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randoc

San Francisco, Philadelphia, or Baltimore?

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Stuck choosing between my top 3 picks UCSF, UPenn, and Johns Hopkins for a PhD in Cellular/Molecular/Developmental Biology (varies by school/program). From what I've seen, heard, and read, all three schools have amazing programs, I think my decision will more likely come down to quality of life in those three places. My research interests are super broad so I'm not particularly worried about labs, I'm sure I will find PIs and labs at each program that I will love to work with.

San Francisco - I'm from the Bay Area, so family is nearby, easiest move and probably safest of the three cities. BUT expensive af and I don't get the experience of moving to a new place.

Philadelphia - Had great interviews with faculty members there, but didn't think the grad students I met were as outgoing or fun. Cheaper than SF for sure, but more expensive than Baltimore. Safer than Baltimore, but still more crime than SF.

Baltimore - I really loved the city and students that I met here. In terms of cost-of-living, in Baltimore you get the most for what you pay. However, everyone keeps warning me about the crime rate in the city. 

Any advice is welcome, especially from current students at any of these schools or students who considered these places.

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Baltimore is not as dangerous as its reputation leads people to believe. I have lived here for the majority of my life (I did not grow up in a super wealthy neighborhood) and believe that, like any city, you just have to be aware of your surroundings and make smart choices. Additionally, I currently live close to the Hopkins campus and see their security guards walking around constantly, so if you live on or near the campus I can't imagine you would have many issues. I know nothing about your program but just wanted to throw in my two cents about Baltimore! 

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If you're very certain that all 3 schools are a great scientific fit for you, then I would personally recommend Baltimore. I think the experience of moving out is invaluable, which eliminates SF. I think your interactions with other graduate students and how you fit in the cohort is important, so if the community at UPenn is not the right fit for you, I would eliminate UPenn. Baltimore is probably not as dangerous as people think it is; I also interviewed at Hopkins and all the students over there were very happy and seemed to not think that safety is a huge concern. 

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As someone who has spent significant time in all 3 cities and knows people in all three, I would say just go with the program you feel the best about and don't worry about safety or crime.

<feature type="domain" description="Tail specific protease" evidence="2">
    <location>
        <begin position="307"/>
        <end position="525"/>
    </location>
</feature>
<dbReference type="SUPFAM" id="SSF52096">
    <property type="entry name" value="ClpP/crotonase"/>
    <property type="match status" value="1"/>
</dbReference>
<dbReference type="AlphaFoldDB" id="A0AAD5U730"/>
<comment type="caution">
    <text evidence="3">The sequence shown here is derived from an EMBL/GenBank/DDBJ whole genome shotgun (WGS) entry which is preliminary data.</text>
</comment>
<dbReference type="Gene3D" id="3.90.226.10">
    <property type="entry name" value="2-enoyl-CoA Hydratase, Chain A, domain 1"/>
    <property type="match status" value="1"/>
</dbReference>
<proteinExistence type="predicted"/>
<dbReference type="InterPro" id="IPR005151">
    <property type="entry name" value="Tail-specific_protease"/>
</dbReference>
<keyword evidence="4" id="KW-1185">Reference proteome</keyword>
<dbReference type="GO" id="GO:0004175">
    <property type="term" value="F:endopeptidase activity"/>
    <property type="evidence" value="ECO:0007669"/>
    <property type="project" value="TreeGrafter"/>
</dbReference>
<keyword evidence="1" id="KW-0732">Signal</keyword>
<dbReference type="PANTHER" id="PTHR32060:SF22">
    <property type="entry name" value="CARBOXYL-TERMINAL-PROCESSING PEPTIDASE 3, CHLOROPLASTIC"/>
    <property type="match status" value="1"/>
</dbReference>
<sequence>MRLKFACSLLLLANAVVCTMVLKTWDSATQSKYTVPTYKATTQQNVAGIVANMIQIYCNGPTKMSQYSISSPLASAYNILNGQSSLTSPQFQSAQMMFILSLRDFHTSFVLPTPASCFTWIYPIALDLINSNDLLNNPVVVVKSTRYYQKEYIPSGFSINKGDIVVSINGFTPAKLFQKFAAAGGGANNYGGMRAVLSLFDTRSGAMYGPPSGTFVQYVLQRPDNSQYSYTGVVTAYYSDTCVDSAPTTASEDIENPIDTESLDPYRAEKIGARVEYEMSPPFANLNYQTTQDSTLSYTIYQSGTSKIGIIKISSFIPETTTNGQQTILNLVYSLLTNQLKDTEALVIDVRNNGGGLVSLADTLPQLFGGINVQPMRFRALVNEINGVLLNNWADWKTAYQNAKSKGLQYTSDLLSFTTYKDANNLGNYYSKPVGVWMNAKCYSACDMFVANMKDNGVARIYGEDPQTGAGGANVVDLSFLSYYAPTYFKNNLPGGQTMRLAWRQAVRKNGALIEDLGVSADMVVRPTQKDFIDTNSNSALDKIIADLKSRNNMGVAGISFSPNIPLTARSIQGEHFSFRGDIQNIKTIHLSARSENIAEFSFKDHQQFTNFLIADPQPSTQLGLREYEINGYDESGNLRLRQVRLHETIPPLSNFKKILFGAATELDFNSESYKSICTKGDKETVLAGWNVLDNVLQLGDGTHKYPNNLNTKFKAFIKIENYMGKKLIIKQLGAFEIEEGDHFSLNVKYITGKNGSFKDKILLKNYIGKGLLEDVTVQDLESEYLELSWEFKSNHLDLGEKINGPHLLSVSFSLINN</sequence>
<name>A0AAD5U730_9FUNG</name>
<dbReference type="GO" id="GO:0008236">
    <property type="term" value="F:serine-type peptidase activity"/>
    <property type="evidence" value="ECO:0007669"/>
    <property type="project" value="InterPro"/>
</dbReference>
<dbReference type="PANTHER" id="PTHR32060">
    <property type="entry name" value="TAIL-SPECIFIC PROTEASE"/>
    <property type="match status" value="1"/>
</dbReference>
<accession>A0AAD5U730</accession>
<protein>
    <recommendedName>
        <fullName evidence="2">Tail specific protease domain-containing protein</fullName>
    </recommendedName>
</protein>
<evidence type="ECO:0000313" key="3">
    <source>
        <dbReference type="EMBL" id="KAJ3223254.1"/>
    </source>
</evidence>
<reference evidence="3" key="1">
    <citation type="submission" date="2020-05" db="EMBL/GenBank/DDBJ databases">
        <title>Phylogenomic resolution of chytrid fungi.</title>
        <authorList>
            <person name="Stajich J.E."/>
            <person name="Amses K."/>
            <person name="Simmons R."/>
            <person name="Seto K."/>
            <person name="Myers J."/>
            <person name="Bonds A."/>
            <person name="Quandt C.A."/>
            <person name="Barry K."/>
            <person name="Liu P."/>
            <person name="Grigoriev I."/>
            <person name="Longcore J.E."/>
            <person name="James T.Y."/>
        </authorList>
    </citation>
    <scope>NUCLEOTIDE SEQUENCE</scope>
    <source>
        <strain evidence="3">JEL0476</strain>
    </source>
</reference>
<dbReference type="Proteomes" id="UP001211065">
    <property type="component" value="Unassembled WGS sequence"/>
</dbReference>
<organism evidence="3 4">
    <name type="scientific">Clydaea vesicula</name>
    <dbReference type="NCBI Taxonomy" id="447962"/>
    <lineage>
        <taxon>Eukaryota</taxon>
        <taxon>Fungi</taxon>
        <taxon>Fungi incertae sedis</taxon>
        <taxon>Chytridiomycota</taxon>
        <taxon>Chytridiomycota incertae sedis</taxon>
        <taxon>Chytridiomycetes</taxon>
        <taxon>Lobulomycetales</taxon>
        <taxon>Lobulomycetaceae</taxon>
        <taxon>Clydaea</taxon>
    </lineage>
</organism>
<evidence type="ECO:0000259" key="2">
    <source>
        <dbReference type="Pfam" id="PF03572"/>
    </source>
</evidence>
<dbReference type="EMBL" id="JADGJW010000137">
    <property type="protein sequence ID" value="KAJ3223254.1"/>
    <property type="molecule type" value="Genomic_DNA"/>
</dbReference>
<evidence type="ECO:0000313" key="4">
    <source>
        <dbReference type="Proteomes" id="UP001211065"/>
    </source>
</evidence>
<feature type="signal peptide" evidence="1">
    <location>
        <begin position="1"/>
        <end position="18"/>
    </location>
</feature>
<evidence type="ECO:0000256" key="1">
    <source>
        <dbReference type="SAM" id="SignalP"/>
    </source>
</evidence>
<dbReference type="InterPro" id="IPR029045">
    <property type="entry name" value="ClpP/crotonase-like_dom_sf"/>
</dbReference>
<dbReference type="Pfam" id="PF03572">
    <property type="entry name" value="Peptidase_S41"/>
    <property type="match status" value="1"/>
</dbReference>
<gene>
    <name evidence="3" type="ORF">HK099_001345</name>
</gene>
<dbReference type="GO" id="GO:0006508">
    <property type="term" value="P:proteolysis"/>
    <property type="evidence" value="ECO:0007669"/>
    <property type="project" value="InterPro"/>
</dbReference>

I have a friend doing his MD/PhD at Hopkins and has been there for 7 years at this point. He has not had any experiences with crime, loves the city, and wishes more people saw it for its positives. As another person stated above, Baltimore's reputation proceeds it. Like living in any city, there will be neighborhoods with higher crime and lower crime. Baltimore is patchier and less segregated with its no-go areas but with living in all populated areas, the main rule is to just be mindful of yourself and where you are. I have a friend who has lived in a few different areas of San Francisco and felt unsafe sometimes in her neighborhood, even though SF is generally considered a pretty safe city.

Baltimore is the cheapest of the 3 cities to live in so with your stipend, you'll be able to get a pretty good apartment in a nice area. The Hopkins area especially is very safe and there are plenty of things to do and see in the area.

Since I grew up around Philadelphia, went to Penn for my master's, and lived in the city for a period, I have a soft spot for Philly. The University City and Center City areas are perfectly safe to live in. There is crime, but the same crime you get on any campus in a major city. People stealing bikes. Some robberies outside of subway stations. Etc... But the campus is very responsible about alerting people the moment it happens and there are Penn security personnel all over the area. When you're not in Penn, you're in Drexel territory and the same goes for them. You won't have any problems unless you decide to live past 50th street. Philly has a lot of stuff to do as well and is small and manageable, much like Baltimore. If you're looking for a change of scenery, you can't go wrong with either, although I prefer Philly myself. The only thing you might hate is the snow and cold winters.

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